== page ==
Academic development as a discipline is still marked by a lack of professional identity (Grant, 2007; Rowland, 2007) due in part to its ‘newness’ as a profession and to a suggested lack of coherence in what we do in the UK (Eggins and Macdonald, 2003). The ramifications of this are that it has proved difficult for us to create a community of expert teaching practitioners or high-quality researchers within higher education as we are still grappling with this idea of knowing which values and belief systems ought to be adopted to inform our sense of community. According to Land (2004), we could assume any one of twelve different identities including the romantic and the provocateur so clearly there is some degree of confusion. Using Land’s twelve orientations, research was conducted with nine academic developers, through semi-structured interviews, (Cohen et al. 2007) to establish whether we are any closer to forming a shared identity and therefore a collegial sense of purpose and community. The findings reveal that even though there were differences amongst the academic developers in terms of prioritising the orientations, the ensuing commentary suggested that malleability and sustainability are key aspects in the formation of identity amongst academic developers.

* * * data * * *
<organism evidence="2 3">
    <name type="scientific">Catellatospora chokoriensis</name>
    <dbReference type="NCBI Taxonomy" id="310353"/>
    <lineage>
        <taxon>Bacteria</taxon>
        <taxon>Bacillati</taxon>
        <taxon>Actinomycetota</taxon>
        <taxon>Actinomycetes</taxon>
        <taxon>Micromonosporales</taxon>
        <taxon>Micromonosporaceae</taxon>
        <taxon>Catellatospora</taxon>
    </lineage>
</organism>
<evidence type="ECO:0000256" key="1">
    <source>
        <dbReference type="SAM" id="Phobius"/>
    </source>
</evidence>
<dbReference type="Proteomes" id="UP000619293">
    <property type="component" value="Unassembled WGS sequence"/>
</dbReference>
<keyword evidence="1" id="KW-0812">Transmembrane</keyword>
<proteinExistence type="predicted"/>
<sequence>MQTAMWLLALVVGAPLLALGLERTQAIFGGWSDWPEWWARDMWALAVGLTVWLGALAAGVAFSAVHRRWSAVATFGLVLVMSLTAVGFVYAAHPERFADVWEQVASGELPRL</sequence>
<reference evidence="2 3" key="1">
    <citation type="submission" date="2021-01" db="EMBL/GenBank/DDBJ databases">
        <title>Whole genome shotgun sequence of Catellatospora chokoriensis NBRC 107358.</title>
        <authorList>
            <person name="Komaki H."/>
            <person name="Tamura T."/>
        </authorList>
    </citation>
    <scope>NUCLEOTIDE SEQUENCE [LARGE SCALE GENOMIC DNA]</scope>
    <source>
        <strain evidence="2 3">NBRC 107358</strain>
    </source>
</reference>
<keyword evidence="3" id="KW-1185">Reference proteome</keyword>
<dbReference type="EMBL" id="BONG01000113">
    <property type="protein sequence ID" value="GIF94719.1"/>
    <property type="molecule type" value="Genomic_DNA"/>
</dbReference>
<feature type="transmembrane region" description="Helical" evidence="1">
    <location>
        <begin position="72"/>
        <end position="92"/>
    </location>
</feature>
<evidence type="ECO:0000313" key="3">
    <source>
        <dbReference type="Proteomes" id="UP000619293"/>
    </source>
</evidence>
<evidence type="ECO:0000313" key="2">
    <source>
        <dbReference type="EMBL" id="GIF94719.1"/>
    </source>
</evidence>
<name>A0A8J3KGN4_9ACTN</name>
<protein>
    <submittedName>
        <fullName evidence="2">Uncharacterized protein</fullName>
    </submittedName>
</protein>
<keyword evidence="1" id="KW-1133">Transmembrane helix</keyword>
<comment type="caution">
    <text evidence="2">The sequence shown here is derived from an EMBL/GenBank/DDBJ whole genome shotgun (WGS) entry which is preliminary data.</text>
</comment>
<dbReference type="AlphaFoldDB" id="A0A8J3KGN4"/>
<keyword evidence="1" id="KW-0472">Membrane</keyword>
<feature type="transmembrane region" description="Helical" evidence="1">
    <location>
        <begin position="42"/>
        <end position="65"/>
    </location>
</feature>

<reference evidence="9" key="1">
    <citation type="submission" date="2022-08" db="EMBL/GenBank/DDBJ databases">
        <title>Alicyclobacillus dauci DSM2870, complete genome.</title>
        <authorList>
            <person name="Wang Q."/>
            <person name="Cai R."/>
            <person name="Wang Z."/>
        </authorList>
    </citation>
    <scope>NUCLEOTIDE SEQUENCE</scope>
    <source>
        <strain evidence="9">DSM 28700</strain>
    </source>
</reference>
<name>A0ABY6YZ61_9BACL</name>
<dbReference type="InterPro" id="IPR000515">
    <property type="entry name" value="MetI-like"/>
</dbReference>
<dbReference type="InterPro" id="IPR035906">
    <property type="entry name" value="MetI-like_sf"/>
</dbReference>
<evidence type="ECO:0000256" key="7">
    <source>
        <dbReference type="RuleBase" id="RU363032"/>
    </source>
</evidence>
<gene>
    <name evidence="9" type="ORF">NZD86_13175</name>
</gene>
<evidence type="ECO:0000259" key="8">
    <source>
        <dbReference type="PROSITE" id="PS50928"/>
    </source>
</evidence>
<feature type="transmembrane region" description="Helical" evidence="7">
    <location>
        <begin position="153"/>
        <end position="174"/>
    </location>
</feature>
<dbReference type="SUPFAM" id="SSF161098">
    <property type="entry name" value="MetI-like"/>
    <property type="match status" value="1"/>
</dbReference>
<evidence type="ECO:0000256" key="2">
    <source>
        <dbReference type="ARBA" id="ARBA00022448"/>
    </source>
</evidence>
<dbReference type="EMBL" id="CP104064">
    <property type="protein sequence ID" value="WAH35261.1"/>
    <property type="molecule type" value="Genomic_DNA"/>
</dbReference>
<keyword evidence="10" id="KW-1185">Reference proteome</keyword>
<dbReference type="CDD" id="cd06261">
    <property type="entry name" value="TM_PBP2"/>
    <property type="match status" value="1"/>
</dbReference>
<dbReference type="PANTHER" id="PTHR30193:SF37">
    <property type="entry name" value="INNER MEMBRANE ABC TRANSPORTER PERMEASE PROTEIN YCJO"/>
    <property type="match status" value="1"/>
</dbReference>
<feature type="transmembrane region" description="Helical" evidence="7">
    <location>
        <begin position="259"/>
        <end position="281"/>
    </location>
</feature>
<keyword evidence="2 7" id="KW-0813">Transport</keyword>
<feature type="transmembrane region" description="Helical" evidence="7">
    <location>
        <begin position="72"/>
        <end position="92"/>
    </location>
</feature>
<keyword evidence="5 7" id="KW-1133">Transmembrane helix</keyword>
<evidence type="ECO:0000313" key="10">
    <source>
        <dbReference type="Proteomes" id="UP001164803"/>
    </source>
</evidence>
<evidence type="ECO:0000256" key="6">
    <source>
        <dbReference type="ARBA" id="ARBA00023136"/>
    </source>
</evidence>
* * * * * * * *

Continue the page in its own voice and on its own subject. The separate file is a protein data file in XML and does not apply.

|Keywords:||Academic Development, Professional Identity, Community|
Lecturer in Higher Education, King's Learning Institute, King's College, London, UK